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Lower LDL Cholesterol with the Mediterranean Diet

Is it possible to lower LDL cholesterol without decreasing HDL cholesterol?


But it’s not as basic as consuming a lesser amount of fat, which has a tendency to reduce both LDL cholesterol, the unhealthy type of cholesterol that leads to heart disease, and HDL cholesterol, the good variety.

Because the proportion of LDL to HDL is a significantly much better way of predicting coronary heart disease risk compared to either alone, if they both drop — or increase — your risk may possibly not change significantly. Changing the kind of fat in your current diet from saturated and trans fat to monounsaturated and polyunsaturated fat may have simply the impact you are hoping for.

Avocados, olives, seeds, nuts, olive and canola oil are very good sources of healthy fats which increase HDL cholesterol while decreasing LDL cholesterol. Flaxseeds, walnuts and fatty varieties of fish can supply omega-3 fatty acids, that help boost HDL cholesterol. Exercising will likewise help improve HDL cholesterol levels. So will losing excess weight and consuming less sugars and refined starches such as white bread.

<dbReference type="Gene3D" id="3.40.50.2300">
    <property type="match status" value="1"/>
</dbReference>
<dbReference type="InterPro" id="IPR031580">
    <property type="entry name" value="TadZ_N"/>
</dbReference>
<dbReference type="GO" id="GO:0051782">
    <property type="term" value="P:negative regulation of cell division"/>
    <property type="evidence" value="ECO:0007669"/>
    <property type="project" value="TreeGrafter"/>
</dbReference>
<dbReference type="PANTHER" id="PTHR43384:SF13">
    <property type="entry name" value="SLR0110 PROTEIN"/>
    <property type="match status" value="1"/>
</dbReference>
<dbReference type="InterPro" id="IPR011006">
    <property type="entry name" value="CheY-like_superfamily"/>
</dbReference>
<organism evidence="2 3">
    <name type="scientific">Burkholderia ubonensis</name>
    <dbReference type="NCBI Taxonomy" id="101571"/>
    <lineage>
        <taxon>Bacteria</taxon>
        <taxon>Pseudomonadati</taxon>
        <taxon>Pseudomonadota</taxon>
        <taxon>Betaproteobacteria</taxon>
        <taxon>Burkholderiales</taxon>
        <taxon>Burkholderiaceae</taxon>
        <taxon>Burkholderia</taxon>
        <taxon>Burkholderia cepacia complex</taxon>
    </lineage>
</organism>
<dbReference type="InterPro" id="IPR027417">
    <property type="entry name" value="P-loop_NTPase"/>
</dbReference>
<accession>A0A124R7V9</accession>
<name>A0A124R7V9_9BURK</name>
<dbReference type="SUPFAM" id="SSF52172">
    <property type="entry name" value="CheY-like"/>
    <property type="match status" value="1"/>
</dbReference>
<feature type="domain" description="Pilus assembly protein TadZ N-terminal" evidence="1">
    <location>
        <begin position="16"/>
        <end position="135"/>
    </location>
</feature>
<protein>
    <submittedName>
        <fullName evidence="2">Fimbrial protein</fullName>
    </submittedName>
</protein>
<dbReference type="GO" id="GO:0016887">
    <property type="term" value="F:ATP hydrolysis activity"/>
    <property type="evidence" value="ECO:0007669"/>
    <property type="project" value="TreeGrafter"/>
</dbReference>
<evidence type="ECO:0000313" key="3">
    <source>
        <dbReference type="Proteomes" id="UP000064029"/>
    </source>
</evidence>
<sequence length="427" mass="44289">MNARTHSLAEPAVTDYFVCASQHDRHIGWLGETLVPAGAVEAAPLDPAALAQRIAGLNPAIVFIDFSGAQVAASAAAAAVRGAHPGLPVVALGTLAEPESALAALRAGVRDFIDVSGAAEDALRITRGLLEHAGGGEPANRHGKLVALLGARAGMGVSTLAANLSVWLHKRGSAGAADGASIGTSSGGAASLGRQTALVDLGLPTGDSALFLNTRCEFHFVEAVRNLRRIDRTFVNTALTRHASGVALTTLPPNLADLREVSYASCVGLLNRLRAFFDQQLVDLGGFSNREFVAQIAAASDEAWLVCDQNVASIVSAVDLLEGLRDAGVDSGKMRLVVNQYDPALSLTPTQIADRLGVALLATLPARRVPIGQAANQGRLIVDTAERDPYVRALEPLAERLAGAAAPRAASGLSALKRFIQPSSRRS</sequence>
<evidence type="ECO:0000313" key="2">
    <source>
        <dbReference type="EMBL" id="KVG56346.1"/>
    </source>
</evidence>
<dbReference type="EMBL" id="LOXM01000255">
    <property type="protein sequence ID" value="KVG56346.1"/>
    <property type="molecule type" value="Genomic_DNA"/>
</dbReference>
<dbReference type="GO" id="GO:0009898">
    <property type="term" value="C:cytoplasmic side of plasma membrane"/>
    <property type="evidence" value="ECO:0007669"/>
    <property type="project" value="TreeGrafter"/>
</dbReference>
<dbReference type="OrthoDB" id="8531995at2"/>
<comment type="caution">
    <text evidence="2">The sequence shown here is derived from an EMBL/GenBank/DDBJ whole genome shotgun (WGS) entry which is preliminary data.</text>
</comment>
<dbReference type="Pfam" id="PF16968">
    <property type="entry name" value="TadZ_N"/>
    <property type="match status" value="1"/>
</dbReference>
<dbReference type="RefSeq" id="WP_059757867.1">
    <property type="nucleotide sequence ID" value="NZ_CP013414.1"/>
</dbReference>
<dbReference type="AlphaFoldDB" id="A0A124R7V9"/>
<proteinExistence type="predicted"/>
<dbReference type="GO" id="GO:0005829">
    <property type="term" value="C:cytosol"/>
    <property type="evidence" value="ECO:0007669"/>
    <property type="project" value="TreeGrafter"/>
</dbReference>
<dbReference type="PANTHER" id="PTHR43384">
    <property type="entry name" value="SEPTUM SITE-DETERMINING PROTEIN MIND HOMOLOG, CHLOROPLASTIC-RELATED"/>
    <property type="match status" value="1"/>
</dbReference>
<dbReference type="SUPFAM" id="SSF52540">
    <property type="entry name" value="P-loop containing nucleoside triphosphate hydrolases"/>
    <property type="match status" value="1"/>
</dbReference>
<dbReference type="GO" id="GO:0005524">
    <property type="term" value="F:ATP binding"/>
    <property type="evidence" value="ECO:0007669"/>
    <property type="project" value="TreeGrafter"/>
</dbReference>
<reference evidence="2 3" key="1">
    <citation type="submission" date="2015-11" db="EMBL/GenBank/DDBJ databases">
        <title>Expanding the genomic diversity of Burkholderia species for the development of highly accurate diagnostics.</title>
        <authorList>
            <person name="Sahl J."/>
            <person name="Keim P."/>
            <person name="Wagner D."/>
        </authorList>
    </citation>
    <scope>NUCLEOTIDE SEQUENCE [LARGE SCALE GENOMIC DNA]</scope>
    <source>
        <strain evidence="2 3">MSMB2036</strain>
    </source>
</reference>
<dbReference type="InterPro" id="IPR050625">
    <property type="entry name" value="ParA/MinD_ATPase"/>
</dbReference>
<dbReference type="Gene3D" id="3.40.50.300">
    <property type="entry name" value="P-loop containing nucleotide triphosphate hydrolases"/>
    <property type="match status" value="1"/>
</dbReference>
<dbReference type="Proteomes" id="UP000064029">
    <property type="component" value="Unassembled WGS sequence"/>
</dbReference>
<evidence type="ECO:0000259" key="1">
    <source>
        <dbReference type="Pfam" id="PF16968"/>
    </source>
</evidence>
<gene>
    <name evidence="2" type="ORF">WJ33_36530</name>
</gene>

Lastly, soluble fiber in beans, barley, oats, lentils, and fresh fruits can help lower LDL cholesterol, while antioxidants in fresh fruits and vegetables, as well as in tea, red wine, and dark chocolate, help raise HDL cholesterol.

Put this all together, and you are basically looking at the Mediterranean diet, a strategy to eating that in research has proven to be an exceptional formula for bringing down LDL cholesterol, boosting HDL cholesterol, and decreasing cardiovascular disease risk. Because Mediterranean countries understand a thing or two with regards to wonderful cuisine, for many of us this is a chance to indulge in food we enjoy — and that loves us back in return.

If diet does not get the job done, you can look at prescription medicines like statins or ezetimibe, which can be especially developed to boost the ratio of LDL to HDL cholesterol.